After seeing mention of it in these comments, I did a bit of Googling, and my oh my what discoveries did I make. To Ms. Roberts, I would like to say how shocked I am, and also how terribly sorry that you not only had to endure such an ordeal, but that it could be quashed to the degree that one of the biggest book retailers in the world couldn’t be arsed to mention it once in a nearly four year period.

    For anyone who writes, plagiarism is more than a crime. It’s a violation of something sacred to you, something you put a bit of your soul into. Beyond the personal level, plagiarism is an insult to artistry in all its forms. It’s lazy, unethical and unprofessional. Yet for all of that, I think the worst part is that it can happen and a perpetrator can emerge so unscathed as to sign a seven figure contract less than five years later, or someone can change a bit of measly punctuation in entire passages of poetry and fiction and try to paint it as “research,” then essentially cry racism and say they’re being harassed by fame whores when they’re called on it. That’s sickening, and it’s the kind of thing that can slowly undermine an entire industry, let alone a genre already too often susceptible to undeserved criticism. So discuss away, by all means. If people can still manage to stomach headlines about Britney Spears, they can certainly survive a healthy discussion of plagiarism, both what it is and how it affects people and business.

    Wow, I think I’m more peeved about this than I realized. But seriously, just looking at those side-by-sides is about enough to make you queasy. And Longfellow? La Farge? I mean, honestly, the unmitigated gall. Research, indeed.

  90. Robin
    Jan 15, 2008 @ 03:15:00

    Moreover, I MANAGED A BOOKSTORE FOR OVER THREE YEARS and I had never heard of this before. Why? Because it was never discussed or even mentioned in company communications, amongst store staff or other managers, or even at the annual company conventions. I did not work for some small, obscure company. I worked for Barnes & Noble. It was never so much as brought up in passing when Janet Dailey got that large contract (Kensington, was it?) round about 2001. Not a whisper, not a word. How WRONG is that?

    Well, as long as we tolerate the blaming of the victim and the demonizing of those who uncover the copying, the issue will remain taboo, IMO.

  91. Suisan
    Jan 15, 2008 @ 05:14:11

    I just commented on someone else’s blog that I hadn’t commented on this whole thing before, because, well mostly I couldn’t think of anything that someone else hadn’t already said.

    But now I HAVE to post. Must.

    LONGFELLOW????

    Hiawatha, no less?

    LONGFELLOW??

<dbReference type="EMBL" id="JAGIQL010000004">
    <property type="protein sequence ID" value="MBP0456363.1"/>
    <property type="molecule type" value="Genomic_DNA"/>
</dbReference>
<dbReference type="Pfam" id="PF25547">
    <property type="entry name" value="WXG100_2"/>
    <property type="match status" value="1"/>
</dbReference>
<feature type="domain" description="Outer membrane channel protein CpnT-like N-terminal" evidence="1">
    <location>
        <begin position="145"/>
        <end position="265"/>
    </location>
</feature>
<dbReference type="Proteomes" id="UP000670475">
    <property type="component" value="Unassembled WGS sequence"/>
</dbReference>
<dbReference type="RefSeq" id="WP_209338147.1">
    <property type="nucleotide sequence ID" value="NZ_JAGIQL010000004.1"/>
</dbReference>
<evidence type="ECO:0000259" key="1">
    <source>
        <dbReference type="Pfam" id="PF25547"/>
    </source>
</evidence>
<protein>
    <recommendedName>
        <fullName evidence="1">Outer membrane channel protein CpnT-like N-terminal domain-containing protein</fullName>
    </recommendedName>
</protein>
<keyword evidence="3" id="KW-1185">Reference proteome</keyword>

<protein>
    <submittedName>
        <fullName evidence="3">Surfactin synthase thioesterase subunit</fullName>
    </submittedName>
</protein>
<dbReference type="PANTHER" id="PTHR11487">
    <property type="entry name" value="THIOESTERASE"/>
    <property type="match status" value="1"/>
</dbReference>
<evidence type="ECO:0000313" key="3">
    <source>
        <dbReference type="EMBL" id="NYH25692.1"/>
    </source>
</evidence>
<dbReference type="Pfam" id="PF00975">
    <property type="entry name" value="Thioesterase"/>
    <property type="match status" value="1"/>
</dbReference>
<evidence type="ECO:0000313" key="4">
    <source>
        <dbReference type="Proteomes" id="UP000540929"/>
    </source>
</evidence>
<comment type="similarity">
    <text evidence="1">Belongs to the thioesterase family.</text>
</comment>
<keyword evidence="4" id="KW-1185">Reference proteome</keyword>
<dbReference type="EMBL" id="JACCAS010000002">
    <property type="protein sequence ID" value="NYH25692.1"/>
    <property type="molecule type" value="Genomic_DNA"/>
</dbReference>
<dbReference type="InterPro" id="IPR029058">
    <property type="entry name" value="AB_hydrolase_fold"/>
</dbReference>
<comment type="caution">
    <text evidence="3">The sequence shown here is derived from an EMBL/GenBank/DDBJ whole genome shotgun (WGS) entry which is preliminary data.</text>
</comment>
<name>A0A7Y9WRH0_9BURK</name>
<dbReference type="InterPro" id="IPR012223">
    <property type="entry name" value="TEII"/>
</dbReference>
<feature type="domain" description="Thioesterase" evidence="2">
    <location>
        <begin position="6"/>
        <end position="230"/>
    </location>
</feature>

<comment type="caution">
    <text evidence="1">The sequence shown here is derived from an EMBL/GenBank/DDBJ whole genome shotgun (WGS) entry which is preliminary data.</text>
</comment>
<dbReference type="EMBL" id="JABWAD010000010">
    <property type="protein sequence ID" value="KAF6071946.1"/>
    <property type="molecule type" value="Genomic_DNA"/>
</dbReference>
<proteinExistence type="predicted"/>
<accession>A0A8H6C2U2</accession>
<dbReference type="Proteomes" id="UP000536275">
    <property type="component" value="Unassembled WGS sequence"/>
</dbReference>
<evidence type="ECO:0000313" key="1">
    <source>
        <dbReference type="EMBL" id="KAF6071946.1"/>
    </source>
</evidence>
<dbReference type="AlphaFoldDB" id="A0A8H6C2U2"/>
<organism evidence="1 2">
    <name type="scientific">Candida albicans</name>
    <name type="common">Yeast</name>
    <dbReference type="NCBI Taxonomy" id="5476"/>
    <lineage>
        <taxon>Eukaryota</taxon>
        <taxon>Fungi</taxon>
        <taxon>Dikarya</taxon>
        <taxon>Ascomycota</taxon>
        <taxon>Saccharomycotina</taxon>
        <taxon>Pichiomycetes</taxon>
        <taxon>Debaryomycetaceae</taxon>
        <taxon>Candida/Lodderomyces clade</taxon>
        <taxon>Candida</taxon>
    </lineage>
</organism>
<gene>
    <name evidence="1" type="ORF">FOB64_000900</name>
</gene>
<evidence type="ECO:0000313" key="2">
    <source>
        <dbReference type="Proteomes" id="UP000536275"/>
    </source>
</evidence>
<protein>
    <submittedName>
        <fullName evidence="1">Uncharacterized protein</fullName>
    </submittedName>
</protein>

Sweet Jesus, this is bizarre.

  92. Shannon Stacey
    Jan 15, 2008 @ 07:59:28

    Longfellow? *sigh* Anybody find James Fenimore Cooper in there yet? (Different regions of the country aside, he loved him some in-depth description.)

  93. Jane
    Jan 15, 2008 @ 08:29:22

    All the comparisons at this point are allegations, as they have not been proven in a court of competent jurisdiction.

    There is not court of competent jurisdiction for plagiarism, only copyright infringement and we can all determine for ourself whether what we read rises to the level of plagiarism under our own definitions. However, there should be one uniform definition for the genre that sets a floor above which individuals can build their own ethical standards.

    Nor do I condone the behaviour of Sarah and Candy at “Smart Bitches” for rallying the audience into a frenzy by promoting public humiliation and shame through the contact of various sources including the media. That is malicious behaviour.

    No, it’s not. Malice, under a legal standard which you refer to, is considered to be reckless disregard; something that shocks the conscience of the community. Reporting and even making a snide comment about Ms. Edwards’ writing is never going to be considered malice in a “court of competent jurisdiction.”

    Further, the various sources the SBs contacted were publishers. The media came to them because of the magnitude of the situation.

  94. (Jān)
    Jan 15, 2008 @ 08:35:10

    I am skeptical of the Hiawatha. That’s just too blatant. Everyone knows those lines. I could see that being an homage or even the character’s POV. Of course, with the pattern we’ve seen I can see why plagiarism is assumed. But it seems to me that when lines are truly famous writers only use them as a nod toward the original, unless they’ve completely lost touch with reality.

  95. DS
    Jan 15, 2008 @ 08:38:06

    Oh, my … Longfellow? Hiawatha?

    This just jumped into seriously bizarre territory. And I'm also starting to wonder -‘ what percentage of the prose in each book is lifted? And to fit all of that lifted material into a plot … how long did it take to find the right passages each time? It actually seems easier to write your own books than do that much reading and to find the right phrase to put into your manuscript.

    I was wondering this myself. In my googling I found two lines describing a horse drawn carriage lifted from a 1986 biography of a quilter/folk artist to Passion’s Embrace. The only thing I can think of is that she wrote things down that struck her.

    The padded black patent leather seats were as soft as air as the fancy
    carriage rode like a breeze. Passion’s Embrace Page 162

    The new Carry-all was a beauty. Its two padded black patent leather seats were as soft as air, and it's long buggy box rode like a breeze above its elliptic springs.

    No Time on My Hands – by Grace Snyder – 1986 Page 128

  96. Nora Roberts
    Jan 15, 2008 @ 08:50:07